• P. Yadav, O. Stapleton, and L. N. Van Wassenhove. Learning from Coca-Cola Comparing Medicine and Consumer Product Supply Chains in the Developing World, Stanford Social Innovation Review. Nov 2012
  • S Abdulla, et al. A research agenda for malaria eradication: vaccines.PLoSMedicine 8 (1), e1000398-e1000398
  • L Arney, P Yadav, R Miller, T Wilkerson. Strategic contracting practices to improve procurement of health commodities. Global Health: Science and Practice, 2014. ghs1400068
  • P. Yadav, J. L Cohen, S. Alphs, J.Arkedis, P.S. Larson, J. Massaga, O. Sabot. Trends in availability and prices of subsidized ACTs over the first year of the AMFm: evidence from remote regions of Tanzania. Malaria Journal 2012, 11:299
  • S. Kraiselburd and P. Yadav, Supply chains and global health: An imperative for bringing operations management scholarship into action, Production and Operations Management. 2012.
  • PS Larson, P Yadav, S Alphs, J Arkedis, J Massaga, O Sabot, JL Cohen. Diffusion of subsidized ACTs in accredited drug shops in Tanzania: determinants of stocking and characteristics of early and late adopters. BMC Health Services Research 13 (1), 526
  • Michel Zaffran, Jos Vandelaer, Debra Kristensen, BjørnMelgaard, Prashant Yadav, KO Antwi-Agyei, Heidi Lasher. The imperative for stronger vaccine supply and logistics systems. Vaccine. 31. B 73-B80. 2013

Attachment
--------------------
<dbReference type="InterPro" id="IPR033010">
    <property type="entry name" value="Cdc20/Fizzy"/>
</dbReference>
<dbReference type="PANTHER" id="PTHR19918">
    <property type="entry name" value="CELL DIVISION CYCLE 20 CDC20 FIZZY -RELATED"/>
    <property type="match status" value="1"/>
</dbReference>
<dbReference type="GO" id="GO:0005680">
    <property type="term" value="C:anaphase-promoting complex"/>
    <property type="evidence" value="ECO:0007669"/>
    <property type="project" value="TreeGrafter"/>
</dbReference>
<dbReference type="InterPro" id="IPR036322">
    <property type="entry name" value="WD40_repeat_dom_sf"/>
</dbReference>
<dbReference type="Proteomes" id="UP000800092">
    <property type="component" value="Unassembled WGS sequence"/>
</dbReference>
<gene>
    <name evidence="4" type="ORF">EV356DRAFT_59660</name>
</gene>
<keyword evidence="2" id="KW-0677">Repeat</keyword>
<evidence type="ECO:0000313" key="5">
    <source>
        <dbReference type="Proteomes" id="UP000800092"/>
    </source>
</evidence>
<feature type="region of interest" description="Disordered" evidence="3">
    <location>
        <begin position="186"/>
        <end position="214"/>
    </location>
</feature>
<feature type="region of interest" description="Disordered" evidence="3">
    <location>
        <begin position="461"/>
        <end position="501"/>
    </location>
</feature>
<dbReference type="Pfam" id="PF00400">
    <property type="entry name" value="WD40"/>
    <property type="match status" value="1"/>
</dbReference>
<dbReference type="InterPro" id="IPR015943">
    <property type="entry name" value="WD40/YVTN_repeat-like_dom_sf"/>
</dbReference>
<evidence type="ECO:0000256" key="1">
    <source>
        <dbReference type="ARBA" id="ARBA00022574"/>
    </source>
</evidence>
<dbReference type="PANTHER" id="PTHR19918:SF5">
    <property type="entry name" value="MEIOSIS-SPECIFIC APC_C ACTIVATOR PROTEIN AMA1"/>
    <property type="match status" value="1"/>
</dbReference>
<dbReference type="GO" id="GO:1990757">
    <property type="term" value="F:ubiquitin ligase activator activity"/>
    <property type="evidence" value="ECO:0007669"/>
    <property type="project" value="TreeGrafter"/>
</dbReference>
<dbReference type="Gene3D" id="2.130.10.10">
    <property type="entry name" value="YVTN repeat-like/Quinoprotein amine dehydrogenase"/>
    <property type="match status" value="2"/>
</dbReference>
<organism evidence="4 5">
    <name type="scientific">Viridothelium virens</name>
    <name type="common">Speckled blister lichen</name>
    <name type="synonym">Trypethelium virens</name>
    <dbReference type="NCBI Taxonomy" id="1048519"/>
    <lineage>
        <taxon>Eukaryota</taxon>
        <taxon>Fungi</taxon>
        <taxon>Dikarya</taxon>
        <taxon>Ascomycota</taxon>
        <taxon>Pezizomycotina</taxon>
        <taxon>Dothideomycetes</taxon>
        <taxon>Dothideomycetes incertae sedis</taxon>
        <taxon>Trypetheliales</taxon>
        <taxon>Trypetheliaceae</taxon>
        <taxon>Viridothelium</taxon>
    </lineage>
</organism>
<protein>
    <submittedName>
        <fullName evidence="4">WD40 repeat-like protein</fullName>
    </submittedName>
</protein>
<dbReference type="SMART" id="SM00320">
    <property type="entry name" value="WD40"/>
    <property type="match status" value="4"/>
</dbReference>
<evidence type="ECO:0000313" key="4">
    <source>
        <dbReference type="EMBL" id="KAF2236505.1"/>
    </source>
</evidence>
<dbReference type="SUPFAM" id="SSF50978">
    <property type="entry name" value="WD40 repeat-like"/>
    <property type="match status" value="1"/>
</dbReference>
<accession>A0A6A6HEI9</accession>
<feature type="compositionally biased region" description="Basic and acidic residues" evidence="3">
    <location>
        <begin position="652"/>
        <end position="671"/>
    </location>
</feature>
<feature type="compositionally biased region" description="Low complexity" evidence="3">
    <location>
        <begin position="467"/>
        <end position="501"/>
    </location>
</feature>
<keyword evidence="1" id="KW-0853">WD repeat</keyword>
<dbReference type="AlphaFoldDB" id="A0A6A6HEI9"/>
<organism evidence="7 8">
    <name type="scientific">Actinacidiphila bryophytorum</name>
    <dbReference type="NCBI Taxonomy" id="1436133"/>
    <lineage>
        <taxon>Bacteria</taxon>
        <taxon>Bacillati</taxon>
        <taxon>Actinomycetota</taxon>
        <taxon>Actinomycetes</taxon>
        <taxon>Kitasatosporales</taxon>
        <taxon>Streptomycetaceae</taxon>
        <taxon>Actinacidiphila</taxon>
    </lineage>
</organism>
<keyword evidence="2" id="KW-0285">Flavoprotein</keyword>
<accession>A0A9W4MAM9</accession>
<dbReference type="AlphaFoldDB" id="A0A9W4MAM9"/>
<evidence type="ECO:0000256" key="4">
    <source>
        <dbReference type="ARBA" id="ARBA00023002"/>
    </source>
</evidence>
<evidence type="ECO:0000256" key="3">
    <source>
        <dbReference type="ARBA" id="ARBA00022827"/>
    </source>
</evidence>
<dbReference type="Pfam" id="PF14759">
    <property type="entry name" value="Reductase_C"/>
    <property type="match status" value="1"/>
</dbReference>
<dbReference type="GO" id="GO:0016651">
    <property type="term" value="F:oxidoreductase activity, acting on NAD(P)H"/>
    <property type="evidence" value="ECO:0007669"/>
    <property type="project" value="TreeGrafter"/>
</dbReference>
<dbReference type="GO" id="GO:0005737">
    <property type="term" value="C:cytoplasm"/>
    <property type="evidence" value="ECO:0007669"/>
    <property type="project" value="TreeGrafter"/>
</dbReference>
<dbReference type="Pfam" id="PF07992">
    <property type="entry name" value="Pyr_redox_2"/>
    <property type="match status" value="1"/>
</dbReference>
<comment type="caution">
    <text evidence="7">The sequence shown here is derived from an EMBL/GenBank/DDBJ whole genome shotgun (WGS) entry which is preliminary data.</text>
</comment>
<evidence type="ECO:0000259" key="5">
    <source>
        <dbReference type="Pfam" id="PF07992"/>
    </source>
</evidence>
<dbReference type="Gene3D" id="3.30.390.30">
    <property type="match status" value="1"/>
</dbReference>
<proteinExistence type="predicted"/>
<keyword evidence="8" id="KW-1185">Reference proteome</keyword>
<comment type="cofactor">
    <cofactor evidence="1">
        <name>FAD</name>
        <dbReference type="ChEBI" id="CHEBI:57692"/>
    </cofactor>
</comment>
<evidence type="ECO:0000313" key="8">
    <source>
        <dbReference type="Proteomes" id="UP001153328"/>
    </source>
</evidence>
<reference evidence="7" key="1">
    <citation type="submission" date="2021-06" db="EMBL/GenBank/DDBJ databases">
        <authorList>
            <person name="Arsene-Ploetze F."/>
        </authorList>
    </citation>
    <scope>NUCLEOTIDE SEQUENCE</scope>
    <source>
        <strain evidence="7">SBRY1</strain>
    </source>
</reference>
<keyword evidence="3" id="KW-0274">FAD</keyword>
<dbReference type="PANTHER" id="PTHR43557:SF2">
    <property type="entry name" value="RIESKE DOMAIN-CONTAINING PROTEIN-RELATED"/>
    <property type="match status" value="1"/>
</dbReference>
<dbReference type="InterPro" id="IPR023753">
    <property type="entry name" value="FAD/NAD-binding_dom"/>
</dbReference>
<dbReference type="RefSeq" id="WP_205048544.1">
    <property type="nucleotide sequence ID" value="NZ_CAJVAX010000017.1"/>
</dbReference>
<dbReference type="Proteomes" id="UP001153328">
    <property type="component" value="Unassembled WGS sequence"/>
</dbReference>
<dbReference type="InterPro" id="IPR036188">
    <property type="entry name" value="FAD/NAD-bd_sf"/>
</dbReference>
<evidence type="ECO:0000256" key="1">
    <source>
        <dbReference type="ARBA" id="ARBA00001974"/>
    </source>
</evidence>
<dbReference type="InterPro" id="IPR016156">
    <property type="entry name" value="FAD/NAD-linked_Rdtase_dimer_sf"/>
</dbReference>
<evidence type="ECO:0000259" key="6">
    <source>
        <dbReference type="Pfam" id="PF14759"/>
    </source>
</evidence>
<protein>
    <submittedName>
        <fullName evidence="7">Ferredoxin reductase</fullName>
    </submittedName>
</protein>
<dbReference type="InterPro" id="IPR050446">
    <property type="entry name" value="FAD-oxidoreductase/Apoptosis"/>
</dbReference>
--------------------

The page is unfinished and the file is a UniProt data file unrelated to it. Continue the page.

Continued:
• Improving Global Public Health through Operations Research, Chapter in Encyclopedia of Operations Research and Management Science, Wiley & Co, NJ , 2010
  • Smith Lisa, Prashant Yadav. Improving Access to Medicines for Noncommunicable Diseases through Better Supply Chains. 2013. Pages 53-81. JHU Press
  • Levine, Ruth, J. Pickett, N. SekhriFeachem and P. Yadav. “Demand Forecasting for Essential Medical Technologies.” American Journal of Law and Medicine, June 2008
  • Jessica L Cohen, Prashant Yadav, CorrinaMoucheraud, Sarah Alphs, Peter S Larson, Jean Arkedis, Julius Massaga, Oliver Sabot. Do Price Subsidies on Artemisinin Combination Therapy for Malaria Increase Household Use?: Evidence from a Repeated Cross-Sectional Study in Remote Regions of Tanzania. PLOS One 8 (7). 2013
  • A.B. Samii, R. Pibernik, P. Yadav and A. Vereecke. Reservation and Allocation Policies for Influenza Vaccines- European Journal of Operations Research. Volume 222, Issue 3, 1 November 2012, Pages 495–507
  • E Spiliotopoulou, MF Boni, P Yadav Impact of treatment heterogeneity on drug resistance and supply chain costs. Socio-Economic Planning Sciences, 2013
  • Pibernik R. and P. Yadav. “Capacity Reservations and Due-Date Quoting in a Make-To-Order System”. Naval Research Logistics. October 2008
  • Prashant Yadav, Richard D Smith, Kara Hanson. Pharmaceuticals and the Health Sector. In Health Systems in Low-and Middle-Income Countries: An Economic and Policy Perspective, Oxford University Press, UK. 2012
  • P. Yadav. Differential Pricing for Pharmaceuticals: Review of current knowledge, new findings and ideas for action. 2010/8, UK Department for International Development
  • P Yadav, DM Miller, CP Schmidt, R Drake. McGriff treading company implements service contracts with shared savings. Interfaces 33 (6), 18-29.

Recent op-eds

  • M Pai, P Yadav, R Anupindi. Tuberculosis control needs a complete and patient-centric solution. Lancet Global Health 2 (4), 2014
  • V. Hausman, P. Yadav, D. Ballou-Aares and B. Herbert, Global Fund: reform needed to regain credibility. The Financial Times, Nov 30, 2011
  • P. Yadav, Ensuring Quality in Primary Healthcare (in India). The Times of India, March 09, 2012